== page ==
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Economic Tea Leaves
Inflation has been front-of-mind with the Fed. The U.S. Bureau of Labor Statistics (BLS) released its Consumer Price Index (CPI) for August. CPI rose 0.6%, matching consensus expectations. Over the last 12 months, CPI has risen 3.7%, modestly above expectations and ahead of July’s 3.2%. Gasoline was the largest contributor, accounting for over half of the increase while the Energy component rose 5.6% in August. Note oil prices now hover around $90 for West Texas Crude having increased from approximately $79 in mid-August. CPI ex-Food & Energy rose 0.3% during August, following July’s 0.2% increase, driven by increases in rent, owners’ equivalent rent, motor vehicle insurance, medical care, and personal care. BLS also released its Producer Price Index for August, which rose 0.7% exceeding expectations. Like CPI, the main culprit was the energy component.
BLS reported hourly earnings for August increased 0.2% versus consensus expectations for a contraction of 0.4%. Year-over-year hourly earnings increased 4.3%, in line with July’s increase and modestly ahead of headline CPI.
Concerns about consumer spending are ever-present. It is believed any savings accumulated during the pandemic are nearing exhaustion. Coupled with the end of the student loan moratorium and other deferral programs initiated during the pandemic call into question the sustainability of consumer spending. The Federal Reserve released its report on consumer credit for July, which increased $10.4 billion. This was below consensus expectations of $16.0 billion and below June’s $14.0 billion. Revolving credit increased at an annual rate of 9.2%, while nonrevolving credit increased at an annual rate of 0.2%. That said, retail sales for August surged by 0.6%, handily exceeding expectations, and July’s increase of 0.5%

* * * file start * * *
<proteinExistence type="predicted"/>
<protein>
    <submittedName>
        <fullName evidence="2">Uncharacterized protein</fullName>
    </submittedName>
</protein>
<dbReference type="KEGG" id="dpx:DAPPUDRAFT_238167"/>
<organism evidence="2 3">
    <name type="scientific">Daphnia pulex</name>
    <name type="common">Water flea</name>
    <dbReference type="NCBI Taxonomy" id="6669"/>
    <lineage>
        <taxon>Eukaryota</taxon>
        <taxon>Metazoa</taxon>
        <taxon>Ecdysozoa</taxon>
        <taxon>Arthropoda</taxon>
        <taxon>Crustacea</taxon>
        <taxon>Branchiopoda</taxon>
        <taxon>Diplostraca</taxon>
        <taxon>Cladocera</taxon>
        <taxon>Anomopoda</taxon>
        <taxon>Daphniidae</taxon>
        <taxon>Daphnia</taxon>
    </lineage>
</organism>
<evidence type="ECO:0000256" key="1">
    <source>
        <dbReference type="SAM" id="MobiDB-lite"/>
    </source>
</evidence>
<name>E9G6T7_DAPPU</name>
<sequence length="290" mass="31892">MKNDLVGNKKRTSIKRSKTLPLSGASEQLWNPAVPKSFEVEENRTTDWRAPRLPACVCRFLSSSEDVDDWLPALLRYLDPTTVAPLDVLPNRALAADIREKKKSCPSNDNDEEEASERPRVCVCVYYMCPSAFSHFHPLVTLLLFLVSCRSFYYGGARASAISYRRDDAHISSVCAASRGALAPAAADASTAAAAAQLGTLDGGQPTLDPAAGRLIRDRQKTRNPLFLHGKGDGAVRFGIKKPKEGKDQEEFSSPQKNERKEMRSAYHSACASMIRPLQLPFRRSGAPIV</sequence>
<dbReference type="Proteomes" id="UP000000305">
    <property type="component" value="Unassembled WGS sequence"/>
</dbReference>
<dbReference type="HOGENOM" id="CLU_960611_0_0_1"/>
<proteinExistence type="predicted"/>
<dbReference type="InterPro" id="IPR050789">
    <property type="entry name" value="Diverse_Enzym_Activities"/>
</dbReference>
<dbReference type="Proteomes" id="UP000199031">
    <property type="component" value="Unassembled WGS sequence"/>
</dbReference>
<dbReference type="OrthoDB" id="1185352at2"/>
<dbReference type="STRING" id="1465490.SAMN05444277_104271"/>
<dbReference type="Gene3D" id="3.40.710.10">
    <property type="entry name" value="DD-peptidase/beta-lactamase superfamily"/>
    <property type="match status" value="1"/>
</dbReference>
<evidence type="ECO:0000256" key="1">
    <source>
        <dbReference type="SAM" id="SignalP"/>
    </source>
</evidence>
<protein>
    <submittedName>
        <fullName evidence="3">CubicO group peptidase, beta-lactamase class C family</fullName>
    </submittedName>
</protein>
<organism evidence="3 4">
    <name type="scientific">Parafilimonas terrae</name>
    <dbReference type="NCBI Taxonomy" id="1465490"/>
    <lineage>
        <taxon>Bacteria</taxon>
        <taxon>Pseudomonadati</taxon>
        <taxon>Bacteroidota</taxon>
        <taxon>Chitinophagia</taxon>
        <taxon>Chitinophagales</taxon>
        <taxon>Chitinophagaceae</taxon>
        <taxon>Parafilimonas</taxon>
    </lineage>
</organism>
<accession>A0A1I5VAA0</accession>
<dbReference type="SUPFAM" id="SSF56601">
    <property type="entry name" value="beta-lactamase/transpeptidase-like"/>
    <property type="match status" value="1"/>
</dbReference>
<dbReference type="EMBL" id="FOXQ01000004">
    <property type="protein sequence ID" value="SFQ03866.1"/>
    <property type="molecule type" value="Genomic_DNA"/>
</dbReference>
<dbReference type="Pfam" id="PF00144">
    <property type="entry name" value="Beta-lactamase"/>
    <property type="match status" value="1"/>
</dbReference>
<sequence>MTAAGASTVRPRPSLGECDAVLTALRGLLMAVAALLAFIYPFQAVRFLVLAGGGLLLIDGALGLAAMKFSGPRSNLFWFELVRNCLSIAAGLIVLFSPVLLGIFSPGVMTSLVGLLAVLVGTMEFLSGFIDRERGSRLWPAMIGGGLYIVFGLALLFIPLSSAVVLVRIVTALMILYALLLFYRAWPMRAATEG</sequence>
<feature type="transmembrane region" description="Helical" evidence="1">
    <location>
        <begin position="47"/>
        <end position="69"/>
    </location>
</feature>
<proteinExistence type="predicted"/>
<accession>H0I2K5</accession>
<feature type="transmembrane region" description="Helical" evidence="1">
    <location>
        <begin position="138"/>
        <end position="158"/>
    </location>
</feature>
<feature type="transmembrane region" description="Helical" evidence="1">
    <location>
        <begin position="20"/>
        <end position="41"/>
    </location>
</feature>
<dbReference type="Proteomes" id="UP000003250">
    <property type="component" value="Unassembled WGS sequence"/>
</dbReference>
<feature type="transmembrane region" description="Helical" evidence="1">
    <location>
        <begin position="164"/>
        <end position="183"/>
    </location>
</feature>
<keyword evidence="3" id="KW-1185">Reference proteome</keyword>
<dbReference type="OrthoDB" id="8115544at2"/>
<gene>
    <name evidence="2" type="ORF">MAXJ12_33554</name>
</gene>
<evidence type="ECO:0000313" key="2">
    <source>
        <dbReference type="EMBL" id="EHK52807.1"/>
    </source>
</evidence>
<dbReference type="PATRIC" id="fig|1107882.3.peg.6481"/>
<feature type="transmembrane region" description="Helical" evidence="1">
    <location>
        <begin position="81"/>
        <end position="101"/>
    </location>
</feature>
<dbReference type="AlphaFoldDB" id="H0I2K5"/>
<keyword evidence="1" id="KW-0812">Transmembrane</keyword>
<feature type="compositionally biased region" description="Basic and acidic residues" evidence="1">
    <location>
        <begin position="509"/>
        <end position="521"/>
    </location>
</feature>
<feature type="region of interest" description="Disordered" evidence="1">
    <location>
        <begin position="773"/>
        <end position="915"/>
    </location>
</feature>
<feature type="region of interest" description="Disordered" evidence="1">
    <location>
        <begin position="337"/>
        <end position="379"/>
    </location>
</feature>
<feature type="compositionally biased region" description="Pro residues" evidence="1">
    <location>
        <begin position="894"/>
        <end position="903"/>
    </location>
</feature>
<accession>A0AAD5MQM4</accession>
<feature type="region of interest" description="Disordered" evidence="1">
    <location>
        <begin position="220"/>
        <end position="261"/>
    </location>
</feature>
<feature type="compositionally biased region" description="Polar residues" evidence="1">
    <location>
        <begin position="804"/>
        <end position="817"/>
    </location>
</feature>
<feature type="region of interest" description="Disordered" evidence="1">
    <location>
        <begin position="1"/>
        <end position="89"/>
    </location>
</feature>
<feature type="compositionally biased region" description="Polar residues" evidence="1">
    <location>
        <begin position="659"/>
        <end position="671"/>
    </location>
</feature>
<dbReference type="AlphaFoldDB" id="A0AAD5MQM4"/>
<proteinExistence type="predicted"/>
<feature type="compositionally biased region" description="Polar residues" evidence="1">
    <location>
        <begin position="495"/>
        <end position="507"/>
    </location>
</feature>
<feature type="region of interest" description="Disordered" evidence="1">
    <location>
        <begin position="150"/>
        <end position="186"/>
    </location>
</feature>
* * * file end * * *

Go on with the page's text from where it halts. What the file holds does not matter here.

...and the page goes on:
The National Federation of Independent Business (NFIB) released its Small Business Index for August. The Index decreased 0.6% in August to 91.3, which was the 20th consecutive month below its 49-year average of 98. Expectations for better business conditions decreased to a net negative 37%, although that was 24 percentage points better than June’s reading of negative 61%. Small business owners indicated job openings were hard to fill, a situation that remains at historical highs.
Inflation appears to be sticky, which continues to be critical to the Fed. Coupled with with a backdrop of a weaker economic environment, it appears to be a muddled path going forward for now.